استراتژی برای کاهش گریزاز مشارکت درتأمین بودجه تامین اجتماعی
|کد مقاله||سال انتشار||مقاله انگلیسی||ترجمه فارسی||تعداد کلمات|
|24002||2001||9 صفحه PDF||سفارش دهید||4816 کلمه|
Publisher : Elsevier - Science Direct (الزویر - ساینس دایرکت)
Journal : World Development, Volume 29, Issue 2, February 2001, Pages 385–393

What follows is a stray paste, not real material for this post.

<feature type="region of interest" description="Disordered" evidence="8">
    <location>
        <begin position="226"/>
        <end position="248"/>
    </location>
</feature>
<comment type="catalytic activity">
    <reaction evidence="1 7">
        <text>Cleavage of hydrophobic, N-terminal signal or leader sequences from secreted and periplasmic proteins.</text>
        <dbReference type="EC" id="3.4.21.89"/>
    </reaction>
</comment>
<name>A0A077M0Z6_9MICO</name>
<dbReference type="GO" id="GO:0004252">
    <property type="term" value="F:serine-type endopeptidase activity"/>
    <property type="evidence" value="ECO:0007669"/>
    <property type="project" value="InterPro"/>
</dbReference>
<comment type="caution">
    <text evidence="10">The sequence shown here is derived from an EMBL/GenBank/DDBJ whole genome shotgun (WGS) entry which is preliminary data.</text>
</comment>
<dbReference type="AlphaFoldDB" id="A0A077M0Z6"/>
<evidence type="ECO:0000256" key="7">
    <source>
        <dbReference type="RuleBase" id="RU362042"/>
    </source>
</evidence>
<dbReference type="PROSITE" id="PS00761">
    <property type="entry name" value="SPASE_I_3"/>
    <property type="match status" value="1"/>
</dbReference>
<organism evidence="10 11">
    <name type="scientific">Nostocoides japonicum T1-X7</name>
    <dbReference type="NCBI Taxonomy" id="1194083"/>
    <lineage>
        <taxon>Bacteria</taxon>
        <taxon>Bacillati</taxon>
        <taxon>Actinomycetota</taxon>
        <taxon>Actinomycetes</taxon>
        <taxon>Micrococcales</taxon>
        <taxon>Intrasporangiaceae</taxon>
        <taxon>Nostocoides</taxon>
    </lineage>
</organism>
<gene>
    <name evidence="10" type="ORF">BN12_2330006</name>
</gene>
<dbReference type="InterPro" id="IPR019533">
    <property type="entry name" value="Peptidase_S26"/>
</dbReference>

Contribution evasion is a serious problem for social security financing in many countries. A mixture of strategies may be most effective in reducing the underpayment and nonpayment of mandatory social security contributions by employers and workers. Contribution evasion can be reduced by changes in: (a) the incentives inherent in the design of social security systems, (b) employer, worker and governmental attitudes toward compliance, (c) administrative procedures that improve the efficiency of contribution collection by government or reduce the cost to workers and employers of compliance, and (d) macroeconomic policies that maintain low inflation and provide for low unemployment with stable growth.